Posts By Claude Adams

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From Cuba, the voice of a brave blogger

While dissident journalists are silenced or jailed, Cuban blogger Yoani Sanchez has a lot to say to those in the West who still entertain the fantasy that Cuba and Castroism are models of social organization.
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Violent Sex as a Cure for PTSD? One Reporter’s Bizarre Story

When reporter Mac McClelland went to Haiti on assignment for Mother Jones magazine, she met a woman who told a harrowing story of gang rape. That experience, and what happened to the woman subsequently, had a powerful effect on McClelland. “I was undone,” she writes. What McClelland did to deal with her PTSD is a hair-raising story in itself–strange but true, and not for the faint of heart.
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Content-farming, and what it means for journalism.

“The content farms have taken journalism hackwork to a whole new level.” A highly critical look at factory journalism: online companies like Associated Media and Demand Media that generate enormous quantities of content masquerading as news. Writer Virigina Heffernan of the New York Times also reports on what Google is doing to counteract this phenomenon.
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The Forgotten Hostage

By  •  News

She called herself a journalist; her critics called her a propagandist. She was vilified as a nutcase, a drunk, a fraud, a Taliban-lover, even a traitor. Nevertheless, Beverley Giesbrecht did something few Canadians dared to do–to venture into Pakistan’s tribal regions with a video camera, looking for the “truth” about the jihadist insurgency. And she died under the most wretched circumstances. Her story, by freelancer Claude Adams.
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War in the Mind: A Review

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Judy Jackson’s new documentary on war-related trauma, War in the Mind, will be aired on TVO next month. The Salt Spring Island filmmaker, who’s had her own experience with PTSD, looks at a unique UBC program for Canadian soldiers who served in Afghanistan, and returned with serious trauma issues. A review by Claude Adams.
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Mellissa Fung and Post-traumatic Growth

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Nearly three years after she made headlines as a Taliban kidnap victim in Afghanistan, Mellissa Fung is tired of talking about her 28-day nightmare and anxious to get back to doing what she likes best: overseas reporting. But the CBC is keeping her close to home. That may be a mistake, speculates an expert on “positive psychology,” because her ordeal may have made her a better reporter. See Charlie Smith‘s story in the Georgia Straight.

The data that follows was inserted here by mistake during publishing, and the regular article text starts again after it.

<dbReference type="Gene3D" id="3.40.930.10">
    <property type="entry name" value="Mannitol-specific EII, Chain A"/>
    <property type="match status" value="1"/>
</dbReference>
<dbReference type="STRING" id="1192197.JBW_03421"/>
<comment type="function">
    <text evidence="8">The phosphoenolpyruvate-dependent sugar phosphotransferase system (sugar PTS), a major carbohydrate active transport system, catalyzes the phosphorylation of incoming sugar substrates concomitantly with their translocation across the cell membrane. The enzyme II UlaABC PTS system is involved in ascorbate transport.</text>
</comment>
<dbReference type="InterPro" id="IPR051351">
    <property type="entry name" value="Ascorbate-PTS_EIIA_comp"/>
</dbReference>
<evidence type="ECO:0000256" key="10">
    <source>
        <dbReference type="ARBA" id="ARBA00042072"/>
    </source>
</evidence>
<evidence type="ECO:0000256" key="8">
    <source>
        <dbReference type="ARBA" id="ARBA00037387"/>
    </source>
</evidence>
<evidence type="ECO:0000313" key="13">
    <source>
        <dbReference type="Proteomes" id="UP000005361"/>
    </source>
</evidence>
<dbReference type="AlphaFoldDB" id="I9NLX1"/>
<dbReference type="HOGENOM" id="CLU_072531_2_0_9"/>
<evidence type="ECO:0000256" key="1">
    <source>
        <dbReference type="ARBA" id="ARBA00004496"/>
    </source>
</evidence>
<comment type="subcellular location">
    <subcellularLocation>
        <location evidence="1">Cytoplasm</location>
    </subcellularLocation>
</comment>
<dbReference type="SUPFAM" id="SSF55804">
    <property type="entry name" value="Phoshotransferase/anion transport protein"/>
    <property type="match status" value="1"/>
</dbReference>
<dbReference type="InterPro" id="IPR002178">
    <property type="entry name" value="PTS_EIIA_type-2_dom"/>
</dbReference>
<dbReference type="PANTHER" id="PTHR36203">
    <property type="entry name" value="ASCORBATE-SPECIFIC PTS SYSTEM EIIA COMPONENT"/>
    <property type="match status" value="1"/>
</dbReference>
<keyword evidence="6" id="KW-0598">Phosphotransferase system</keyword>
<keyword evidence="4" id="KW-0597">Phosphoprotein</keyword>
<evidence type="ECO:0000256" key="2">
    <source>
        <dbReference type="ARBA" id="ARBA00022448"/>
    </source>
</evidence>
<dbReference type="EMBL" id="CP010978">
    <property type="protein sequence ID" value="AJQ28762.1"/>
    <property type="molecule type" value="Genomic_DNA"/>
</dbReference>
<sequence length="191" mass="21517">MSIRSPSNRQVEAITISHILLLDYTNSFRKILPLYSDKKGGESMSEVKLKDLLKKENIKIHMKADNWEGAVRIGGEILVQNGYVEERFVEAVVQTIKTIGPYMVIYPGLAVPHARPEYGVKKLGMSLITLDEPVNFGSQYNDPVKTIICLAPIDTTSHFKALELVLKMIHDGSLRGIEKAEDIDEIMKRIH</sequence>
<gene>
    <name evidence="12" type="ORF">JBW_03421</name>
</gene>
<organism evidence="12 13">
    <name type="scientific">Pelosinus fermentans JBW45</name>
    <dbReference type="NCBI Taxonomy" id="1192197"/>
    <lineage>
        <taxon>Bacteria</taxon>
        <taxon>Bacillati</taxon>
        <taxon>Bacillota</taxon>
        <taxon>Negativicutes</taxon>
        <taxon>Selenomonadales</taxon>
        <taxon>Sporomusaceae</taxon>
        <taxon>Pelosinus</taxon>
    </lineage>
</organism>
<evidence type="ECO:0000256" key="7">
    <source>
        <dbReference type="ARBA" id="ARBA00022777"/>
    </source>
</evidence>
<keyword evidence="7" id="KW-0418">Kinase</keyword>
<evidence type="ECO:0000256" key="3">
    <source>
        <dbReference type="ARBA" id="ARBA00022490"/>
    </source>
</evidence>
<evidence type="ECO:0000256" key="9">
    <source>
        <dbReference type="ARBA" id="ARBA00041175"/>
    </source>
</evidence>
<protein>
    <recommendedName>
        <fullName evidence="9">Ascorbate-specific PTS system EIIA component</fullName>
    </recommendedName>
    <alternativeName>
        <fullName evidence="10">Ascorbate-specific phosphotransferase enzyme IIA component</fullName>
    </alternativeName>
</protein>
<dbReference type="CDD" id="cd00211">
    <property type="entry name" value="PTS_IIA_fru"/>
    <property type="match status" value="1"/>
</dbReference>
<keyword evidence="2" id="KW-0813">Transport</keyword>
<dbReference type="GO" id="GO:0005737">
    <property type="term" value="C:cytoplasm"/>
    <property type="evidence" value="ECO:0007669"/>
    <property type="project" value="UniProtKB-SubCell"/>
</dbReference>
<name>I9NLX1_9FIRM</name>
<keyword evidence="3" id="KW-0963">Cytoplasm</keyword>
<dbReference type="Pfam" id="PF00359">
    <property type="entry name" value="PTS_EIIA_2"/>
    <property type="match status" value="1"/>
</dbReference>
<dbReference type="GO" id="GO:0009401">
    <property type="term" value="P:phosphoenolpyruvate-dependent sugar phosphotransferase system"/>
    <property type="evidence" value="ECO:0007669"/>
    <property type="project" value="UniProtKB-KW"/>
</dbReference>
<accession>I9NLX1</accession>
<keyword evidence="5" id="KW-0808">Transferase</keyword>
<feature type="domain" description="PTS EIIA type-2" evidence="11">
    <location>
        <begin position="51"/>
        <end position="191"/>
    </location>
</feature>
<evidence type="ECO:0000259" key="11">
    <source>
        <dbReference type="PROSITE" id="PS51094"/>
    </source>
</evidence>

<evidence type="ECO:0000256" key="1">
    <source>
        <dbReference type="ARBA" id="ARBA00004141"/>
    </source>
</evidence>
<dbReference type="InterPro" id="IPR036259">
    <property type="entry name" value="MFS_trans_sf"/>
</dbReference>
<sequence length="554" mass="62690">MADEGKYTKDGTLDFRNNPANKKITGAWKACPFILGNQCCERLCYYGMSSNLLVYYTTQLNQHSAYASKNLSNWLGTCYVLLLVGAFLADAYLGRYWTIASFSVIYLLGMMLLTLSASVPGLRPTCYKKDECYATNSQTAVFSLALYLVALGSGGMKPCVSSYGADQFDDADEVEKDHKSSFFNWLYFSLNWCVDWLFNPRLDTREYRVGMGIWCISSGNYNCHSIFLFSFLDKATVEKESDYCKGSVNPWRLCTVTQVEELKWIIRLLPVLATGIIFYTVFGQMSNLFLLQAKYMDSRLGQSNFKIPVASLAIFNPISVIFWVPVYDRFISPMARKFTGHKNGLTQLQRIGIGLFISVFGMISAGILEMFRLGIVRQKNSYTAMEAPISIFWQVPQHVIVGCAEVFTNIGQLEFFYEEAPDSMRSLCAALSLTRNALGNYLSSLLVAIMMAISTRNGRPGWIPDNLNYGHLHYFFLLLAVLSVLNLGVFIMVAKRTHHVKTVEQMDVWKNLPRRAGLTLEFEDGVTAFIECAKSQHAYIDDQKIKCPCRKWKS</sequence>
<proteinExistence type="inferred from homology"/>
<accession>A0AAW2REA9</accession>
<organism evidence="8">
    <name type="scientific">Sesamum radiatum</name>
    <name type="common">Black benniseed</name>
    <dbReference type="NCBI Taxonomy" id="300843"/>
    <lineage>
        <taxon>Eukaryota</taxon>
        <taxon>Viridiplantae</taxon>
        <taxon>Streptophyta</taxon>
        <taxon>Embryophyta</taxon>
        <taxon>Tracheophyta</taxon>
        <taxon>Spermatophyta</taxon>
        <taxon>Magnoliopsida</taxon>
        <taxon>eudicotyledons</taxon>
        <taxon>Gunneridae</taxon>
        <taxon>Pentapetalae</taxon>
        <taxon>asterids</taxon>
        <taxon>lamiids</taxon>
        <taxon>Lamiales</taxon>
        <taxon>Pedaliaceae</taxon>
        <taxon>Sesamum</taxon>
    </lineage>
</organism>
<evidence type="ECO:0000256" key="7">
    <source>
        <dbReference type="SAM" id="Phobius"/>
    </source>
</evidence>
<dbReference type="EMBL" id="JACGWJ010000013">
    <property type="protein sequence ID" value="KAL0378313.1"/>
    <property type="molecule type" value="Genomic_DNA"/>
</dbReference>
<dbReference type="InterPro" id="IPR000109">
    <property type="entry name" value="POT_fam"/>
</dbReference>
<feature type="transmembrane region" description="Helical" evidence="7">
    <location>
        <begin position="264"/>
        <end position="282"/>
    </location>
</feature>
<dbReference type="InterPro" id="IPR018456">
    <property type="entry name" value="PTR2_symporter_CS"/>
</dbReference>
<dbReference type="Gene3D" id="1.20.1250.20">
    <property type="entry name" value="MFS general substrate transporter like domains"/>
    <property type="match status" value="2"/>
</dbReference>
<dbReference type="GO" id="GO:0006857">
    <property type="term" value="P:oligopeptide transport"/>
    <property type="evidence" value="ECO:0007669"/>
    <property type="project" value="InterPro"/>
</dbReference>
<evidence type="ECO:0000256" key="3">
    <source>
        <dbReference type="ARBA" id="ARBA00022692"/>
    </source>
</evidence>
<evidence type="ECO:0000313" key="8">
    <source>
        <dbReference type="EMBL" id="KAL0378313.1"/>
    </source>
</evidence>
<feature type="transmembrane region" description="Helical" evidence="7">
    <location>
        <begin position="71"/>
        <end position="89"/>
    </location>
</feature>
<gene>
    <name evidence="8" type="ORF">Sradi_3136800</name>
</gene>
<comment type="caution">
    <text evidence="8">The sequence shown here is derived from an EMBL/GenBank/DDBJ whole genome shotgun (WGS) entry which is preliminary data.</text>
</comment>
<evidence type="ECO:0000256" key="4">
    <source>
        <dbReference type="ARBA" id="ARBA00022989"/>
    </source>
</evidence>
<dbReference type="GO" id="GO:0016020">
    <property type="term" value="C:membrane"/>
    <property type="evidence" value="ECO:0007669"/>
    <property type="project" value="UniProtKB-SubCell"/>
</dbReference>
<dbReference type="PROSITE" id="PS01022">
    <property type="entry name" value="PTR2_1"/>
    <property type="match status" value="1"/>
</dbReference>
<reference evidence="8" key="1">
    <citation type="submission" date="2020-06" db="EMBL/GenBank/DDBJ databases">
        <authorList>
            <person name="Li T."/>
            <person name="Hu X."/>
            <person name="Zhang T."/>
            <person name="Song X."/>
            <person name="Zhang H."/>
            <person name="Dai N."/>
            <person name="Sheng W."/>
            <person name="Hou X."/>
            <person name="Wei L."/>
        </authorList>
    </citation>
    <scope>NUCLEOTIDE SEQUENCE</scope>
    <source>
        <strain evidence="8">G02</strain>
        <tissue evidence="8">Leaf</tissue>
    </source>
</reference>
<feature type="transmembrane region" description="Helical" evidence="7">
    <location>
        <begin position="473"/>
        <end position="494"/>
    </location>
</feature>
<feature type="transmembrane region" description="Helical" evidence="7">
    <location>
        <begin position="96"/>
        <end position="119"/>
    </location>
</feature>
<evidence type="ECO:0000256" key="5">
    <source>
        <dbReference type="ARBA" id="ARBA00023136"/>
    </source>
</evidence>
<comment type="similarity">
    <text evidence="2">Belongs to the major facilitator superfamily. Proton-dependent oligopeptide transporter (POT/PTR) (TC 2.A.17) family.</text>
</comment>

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The Japan Disaster: Journalists piling on

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Japan is a heart-breaking human story, and the images from the disaster zones have been extraordinary. But is this story really better served by having thousands of foreign journalists on the scene, journalists who are themselves at risk of psychological trauma, radiation poisoning or worse? Claude Adams has a first-person perspective on how, and why we cover disasters.
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Forget the Canadian angle; give me the news.

Last night (Feb. 24) after a tumultuous day in Libya, all three Canadian networks — CBC, CTV and Global — decided that the important story of the day was NOT an African people’s brave and bloody struggle for freedom, but rather how that revolution is inconveniencing Canadians. CTV led with higher gasoline prices at the pump: CBC and Global opened their shows with reports from Rome, about how difficult it was for Canadians to leave Libya. Claude Adams reports.
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The Pornography Trap

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“Trauma stories require the writer to consider the reader, listener, or viewer as a partner in the creation of ethical journalism.” How not to write about rape, an article by freelance reporter Jina Moore, 2009 Ochberg Fellow of the Columbia University Graduate School of Journalism’s Dart Center on Journalism and Trauma.

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Working for nothing: The social media scam

When was the last time an online media site, like the Huffington Post,  told you they couldn’t pay you for the content you were offering them but, hey, they were giving you a platform to “build an audience around your personal brand” so you should be grateful? News flash, says David Carr in this column in the NY Times. They’re building value on your free labor.
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